Many Bay Area cities are seeing a significant uptick in commercial vacancies — a problem Detroit has been working to address for years. How has the Motor City responded, and what can we learn from its efforts? Here’s how four Detroit organizations have seized on the city’s culture of entrepreneurship to help launch and support food-related businesses that are repopulating deserted storefronts and enlivening neighborhoods that have received little investment.
In the wake of the Great Recession, Detroit went bankrupt and home foreclosures skyrocketed. Philanthropic dollars have come to the rescue, but the city must now reckon with the factors that keep many Detroiters from thriving: a high property tax rate and punitive tax foreclosure system, lack of access to equitable mortgage lending, and institutional racism.
During the COVID-19 pandemic, the City of San José’s outdoor dining initiative extended a critical lifeline to businesses and their patrons. The program continues to be a popular way to advance economic recovery and enliven streets. SPUR recommends four strategies for improving upon the Al Fresco Initiative and expanding it to businesses and neighborhoods citywide.
The California legislature and Governor Newsom have reinvested in the California Fruit and Vegetable EBT Pilot program, which provides low-income households with up to $60 each month in additional food assistance when they buy fresh fruits and vegetables with their electronic benefits transfer (EBT) cards. Funding in the amount of $9.4 million in the state budget approved last month ensures that the program won’t die on the vine, a victory given the state’s significant budget deficit.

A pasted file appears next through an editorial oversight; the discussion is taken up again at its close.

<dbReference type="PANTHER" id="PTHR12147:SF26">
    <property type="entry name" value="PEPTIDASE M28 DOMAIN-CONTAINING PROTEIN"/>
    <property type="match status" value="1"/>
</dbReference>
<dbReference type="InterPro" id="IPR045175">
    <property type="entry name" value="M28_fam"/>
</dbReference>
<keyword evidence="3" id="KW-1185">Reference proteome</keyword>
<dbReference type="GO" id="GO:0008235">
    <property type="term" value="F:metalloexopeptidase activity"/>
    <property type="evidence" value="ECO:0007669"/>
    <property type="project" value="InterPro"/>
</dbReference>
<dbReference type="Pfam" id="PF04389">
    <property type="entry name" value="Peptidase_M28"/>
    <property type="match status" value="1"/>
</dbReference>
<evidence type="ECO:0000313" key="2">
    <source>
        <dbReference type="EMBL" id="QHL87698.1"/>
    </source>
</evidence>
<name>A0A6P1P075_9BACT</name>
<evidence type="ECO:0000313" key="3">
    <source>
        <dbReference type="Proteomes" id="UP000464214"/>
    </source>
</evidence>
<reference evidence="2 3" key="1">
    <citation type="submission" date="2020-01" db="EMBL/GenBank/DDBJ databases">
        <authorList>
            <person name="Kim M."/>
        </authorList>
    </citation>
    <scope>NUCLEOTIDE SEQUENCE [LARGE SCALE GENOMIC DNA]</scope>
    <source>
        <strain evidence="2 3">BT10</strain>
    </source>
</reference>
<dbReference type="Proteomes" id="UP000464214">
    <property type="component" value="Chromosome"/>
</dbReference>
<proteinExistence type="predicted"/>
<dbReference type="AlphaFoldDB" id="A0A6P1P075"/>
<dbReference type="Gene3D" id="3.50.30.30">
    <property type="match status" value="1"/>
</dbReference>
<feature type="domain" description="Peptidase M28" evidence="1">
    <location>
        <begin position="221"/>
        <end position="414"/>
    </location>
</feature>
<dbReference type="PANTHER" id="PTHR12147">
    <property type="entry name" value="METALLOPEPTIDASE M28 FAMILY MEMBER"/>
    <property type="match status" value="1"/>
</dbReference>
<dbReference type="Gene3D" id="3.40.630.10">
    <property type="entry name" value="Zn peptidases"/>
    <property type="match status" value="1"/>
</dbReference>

Coleman Avenue sits at the intersection of several plans for San Jose’s growth. Located near downtown, the airport, and Guadalupe River Park and Gardens, it will be critical to their future success. SPUR and JLP+D present a community-informed evaluation of the Coleman Avenue corridor and make the case that developing a strategic plan for the area will be critical to leveraging it as a key connector and gateway for the city.
Many cities grappling with post-COVID-19 economic recovery have seized on the concept of the “15-minute city,” where people can meet most of their needs within a short walk or bike ride from home. San José embraced similar principles in 2011, when it proposed “urban villages” as a key pillar of its general plan. SPUR believes the 15-minute city concept can help San José evolve its urban form to support a more equitable and sustainable future.
California homes and workplaces are failing to keep pace with the clean energy transition — so much so that the buildings sector could scuttle California’s 2050 net-neutrality goal. Assembly Bill 593 (Haney) , now before the California legislature, would direct the California Energy Commission to develop a pollution-cutting plan for buildings that fast-tracks progress by centering equity in implementation.
Despite its economic woes, Detroit has transformed much of its urban riverfront. The two-decade (and counting) effort to make the riverfront a beautifully landscaped, bicyclist- and pedestrian-friendly public area with parks, plazas, pavilions, and green spaces suggests a strategy for San José to ramp up its redevelopment of Guadalupe River Park.
San José’s downtown has been hit hard by the impacts of hybrid and remote work. Its office occupancy rate is the lowest among the ten largest U.S. metros, and tax revenues in the city’s Downtown Growth Area have decreased in line with the drop in commuters there. City leaders, with the support of other downtown stakeholders, can adopt five strategies to revitalize downtown as a central social district.
World political and business leaders are coming to San Francisco later this year for the Asia-Pacific Economic Cooperation CEO Summit. The Bay Area will use the event to highlight its innovation leadership. Ironically, the region’s claims to environmental leadership and the pursuit of equity will be undercut by a public transit system in freefall — unless the state acts quickly to use readily available and more-than-sufficient funding to help transit agencies step back from a fiscal cliff.